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Worrying about malicious software may be premature for a technology so young. The first digital electronic computer, ENIAC, went online in 1946 and the first known attacks against computer systems occurred about two decades later. Yet, in all likelihood, such attacks will become a reality, and that's reason enough to worry now, said USC's Lidar.

There is no telling what such an attack might look like. Destroying data or circumventing a calculation on a quantum computer is the easiest course. Attackers could operate a rogue computer on the quantum network or coopt the communications line, he said.

"We deliberately stay away from specifics of malware, such as Trojan horses, et cetera," Lidar said. "So, quantum malware to us just looks like any malicious instruction set sent to an attacker."

The defense proposed by Lidar and Wu is to give each legitimate node on the network a list of times distributed over a long period, during which the quantum computers can exchange information and possibly entangle qubits across the network. All other times, a set of decoy qubits are sending data on the network to mimic legitimate traffic flow. When not connected, the networked qubits transfer data back to a third set of qubits, known as the ancillary, or ancilla, qubits. Those registers are never connected to the network, so quantum computations can be carried out without worry of attack.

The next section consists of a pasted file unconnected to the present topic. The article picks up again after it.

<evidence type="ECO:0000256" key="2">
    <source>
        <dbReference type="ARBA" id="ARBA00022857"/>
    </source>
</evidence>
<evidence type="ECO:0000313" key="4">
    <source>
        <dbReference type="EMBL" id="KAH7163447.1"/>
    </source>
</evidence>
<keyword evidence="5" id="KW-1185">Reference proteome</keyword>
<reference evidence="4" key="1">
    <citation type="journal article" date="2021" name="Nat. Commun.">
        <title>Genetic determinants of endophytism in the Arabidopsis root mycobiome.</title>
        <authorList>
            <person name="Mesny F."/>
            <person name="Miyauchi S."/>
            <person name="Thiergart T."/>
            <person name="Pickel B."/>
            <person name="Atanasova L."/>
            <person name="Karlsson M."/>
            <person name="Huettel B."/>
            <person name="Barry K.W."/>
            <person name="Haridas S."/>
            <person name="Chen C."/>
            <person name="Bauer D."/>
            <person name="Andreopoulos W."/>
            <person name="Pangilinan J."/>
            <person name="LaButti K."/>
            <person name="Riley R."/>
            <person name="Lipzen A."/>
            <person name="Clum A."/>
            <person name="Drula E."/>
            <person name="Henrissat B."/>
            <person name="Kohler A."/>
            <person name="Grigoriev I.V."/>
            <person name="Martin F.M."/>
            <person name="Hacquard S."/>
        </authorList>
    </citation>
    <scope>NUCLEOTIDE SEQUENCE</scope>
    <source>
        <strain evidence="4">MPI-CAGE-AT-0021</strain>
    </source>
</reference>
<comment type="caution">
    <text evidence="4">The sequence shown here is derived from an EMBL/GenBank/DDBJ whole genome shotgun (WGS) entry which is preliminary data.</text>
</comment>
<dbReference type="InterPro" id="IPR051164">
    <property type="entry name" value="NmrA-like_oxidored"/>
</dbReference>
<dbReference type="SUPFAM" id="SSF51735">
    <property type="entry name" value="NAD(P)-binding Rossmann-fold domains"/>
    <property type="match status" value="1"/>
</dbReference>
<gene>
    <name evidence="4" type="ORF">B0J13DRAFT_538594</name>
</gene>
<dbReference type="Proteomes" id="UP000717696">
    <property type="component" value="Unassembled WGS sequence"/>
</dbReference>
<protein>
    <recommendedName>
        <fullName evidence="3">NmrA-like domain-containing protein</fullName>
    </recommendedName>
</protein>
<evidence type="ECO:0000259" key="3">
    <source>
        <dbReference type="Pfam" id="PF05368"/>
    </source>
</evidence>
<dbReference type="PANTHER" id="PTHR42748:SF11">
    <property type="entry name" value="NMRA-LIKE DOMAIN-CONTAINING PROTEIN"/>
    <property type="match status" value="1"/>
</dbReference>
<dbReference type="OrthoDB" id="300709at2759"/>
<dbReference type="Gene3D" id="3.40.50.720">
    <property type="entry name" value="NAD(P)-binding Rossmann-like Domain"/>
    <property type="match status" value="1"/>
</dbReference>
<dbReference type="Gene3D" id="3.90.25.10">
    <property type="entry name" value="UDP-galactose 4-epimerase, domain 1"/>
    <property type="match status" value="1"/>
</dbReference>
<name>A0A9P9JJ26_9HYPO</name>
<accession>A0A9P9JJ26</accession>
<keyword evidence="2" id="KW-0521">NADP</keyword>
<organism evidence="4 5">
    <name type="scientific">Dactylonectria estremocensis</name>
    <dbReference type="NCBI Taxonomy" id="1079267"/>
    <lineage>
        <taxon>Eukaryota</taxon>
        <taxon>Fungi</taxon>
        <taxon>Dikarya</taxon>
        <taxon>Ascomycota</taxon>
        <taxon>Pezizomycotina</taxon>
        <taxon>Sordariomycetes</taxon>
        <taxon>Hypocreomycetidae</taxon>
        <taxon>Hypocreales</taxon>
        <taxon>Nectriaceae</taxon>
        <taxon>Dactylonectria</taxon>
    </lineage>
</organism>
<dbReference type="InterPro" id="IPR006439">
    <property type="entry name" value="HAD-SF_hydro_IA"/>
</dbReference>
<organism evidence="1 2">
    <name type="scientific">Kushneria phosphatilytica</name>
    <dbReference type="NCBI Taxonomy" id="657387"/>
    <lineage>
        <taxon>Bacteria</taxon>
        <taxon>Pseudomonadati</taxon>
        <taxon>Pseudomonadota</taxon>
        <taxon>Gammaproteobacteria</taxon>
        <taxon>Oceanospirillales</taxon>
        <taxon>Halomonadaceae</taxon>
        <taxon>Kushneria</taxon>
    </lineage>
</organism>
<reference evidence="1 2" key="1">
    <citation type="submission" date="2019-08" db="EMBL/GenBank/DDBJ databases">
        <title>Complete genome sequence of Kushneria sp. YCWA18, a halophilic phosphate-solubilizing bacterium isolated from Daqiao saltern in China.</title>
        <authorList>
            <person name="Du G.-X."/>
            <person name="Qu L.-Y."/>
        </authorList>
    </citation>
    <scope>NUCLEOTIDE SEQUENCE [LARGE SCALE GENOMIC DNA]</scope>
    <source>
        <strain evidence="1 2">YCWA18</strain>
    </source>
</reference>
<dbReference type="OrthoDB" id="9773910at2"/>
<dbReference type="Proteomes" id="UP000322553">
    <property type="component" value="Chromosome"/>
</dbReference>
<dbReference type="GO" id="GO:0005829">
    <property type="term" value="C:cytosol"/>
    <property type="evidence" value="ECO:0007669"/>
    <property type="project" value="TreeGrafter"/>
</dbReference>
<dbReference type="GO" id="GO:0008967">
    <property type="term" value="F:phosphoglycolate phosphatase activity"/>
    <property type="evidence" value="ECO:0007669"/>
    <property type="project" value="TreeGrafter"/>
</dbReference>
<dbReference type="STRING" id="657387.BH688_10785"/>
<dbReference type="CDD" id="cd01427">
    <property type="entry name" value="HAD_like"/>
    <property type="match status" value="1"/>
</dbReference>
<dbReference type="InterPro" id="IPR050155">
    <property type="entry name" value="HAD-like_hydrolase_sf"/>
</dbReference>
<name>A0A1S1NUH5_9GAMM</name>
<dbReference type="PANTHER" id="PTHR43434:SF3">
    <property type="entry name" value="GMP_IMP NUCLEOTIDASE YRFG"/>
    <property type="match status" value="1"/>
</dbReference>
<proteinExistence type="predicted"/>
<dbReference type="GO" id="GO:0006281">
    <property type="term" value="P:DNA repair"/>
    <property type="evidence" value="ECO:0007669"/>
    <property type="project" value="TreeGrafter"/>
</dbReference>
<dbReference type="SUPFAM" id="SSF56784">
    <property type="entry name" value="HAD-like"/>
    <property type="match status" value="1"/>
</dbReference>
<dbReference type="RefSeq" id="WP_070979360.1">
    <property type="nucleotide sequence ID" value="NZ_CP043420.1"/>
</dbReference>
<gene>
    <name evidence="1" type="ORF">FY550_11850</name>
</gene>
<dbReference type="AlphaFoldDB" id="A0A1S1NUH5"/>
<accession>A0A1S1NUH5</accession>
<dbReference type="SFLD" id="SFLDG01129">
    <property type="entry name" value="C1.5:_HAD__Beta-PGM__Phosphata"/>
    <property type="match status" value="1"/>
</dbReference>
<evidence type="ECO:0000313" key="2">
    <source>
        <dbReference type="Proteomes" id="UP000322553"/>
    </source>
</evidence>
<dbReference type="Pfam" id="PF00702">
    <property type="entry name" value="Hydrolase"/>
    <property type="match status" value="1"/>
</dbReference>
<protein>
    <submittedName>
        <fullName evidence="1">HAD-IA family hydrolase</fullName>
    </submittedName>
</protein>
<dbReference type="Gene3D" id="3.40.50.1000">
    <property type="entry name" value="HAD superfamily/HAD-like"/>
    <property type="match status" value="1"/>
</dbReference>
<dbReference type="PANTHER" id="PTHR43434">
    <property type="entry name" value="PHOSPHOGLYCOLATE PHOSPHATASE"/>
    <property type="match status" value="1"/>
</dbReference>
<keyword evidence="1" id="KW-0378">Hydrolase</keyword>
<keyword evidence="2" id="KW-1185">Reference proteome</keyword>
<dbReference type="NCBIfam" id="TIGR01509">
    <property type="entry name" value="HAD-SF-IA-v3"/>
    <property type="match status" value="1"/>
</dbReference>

"As long as we can keep the local nodes free from malicious intruders and build a heavily fortified castle around them, we can assume the ancilla qubits are malware free," Lidar said.

Lidar and Wu found in a paper published earlier this year (PDF) that the number of network connections can never exceed the ratio of the average time between attacks over the length of time it takes to complete an attack.

In classical computing the result would be a poor tradeoff. Only connecting for one second out of every hundred or thousand would unacceptably slow down the calculation speed of, say, a grid computing system. However, in a quantum computing system, such a slowdown does not appreciably affect the speed gains of the system.

"The protocol shuts down the network for a certain period of time, say 99 per cent," Lidar said. "While that's a factor of 100, it doesn't matter, because it doesn't change the complexity of the problem."

In other words, for a computer that exists in multiple dimensions and uses a form of teleportation in its calculations, taking a hundred, or even a thousand, times longer means little.

This article originally appeared in Security Focus.

Copyright © 2006, SecurityFocus

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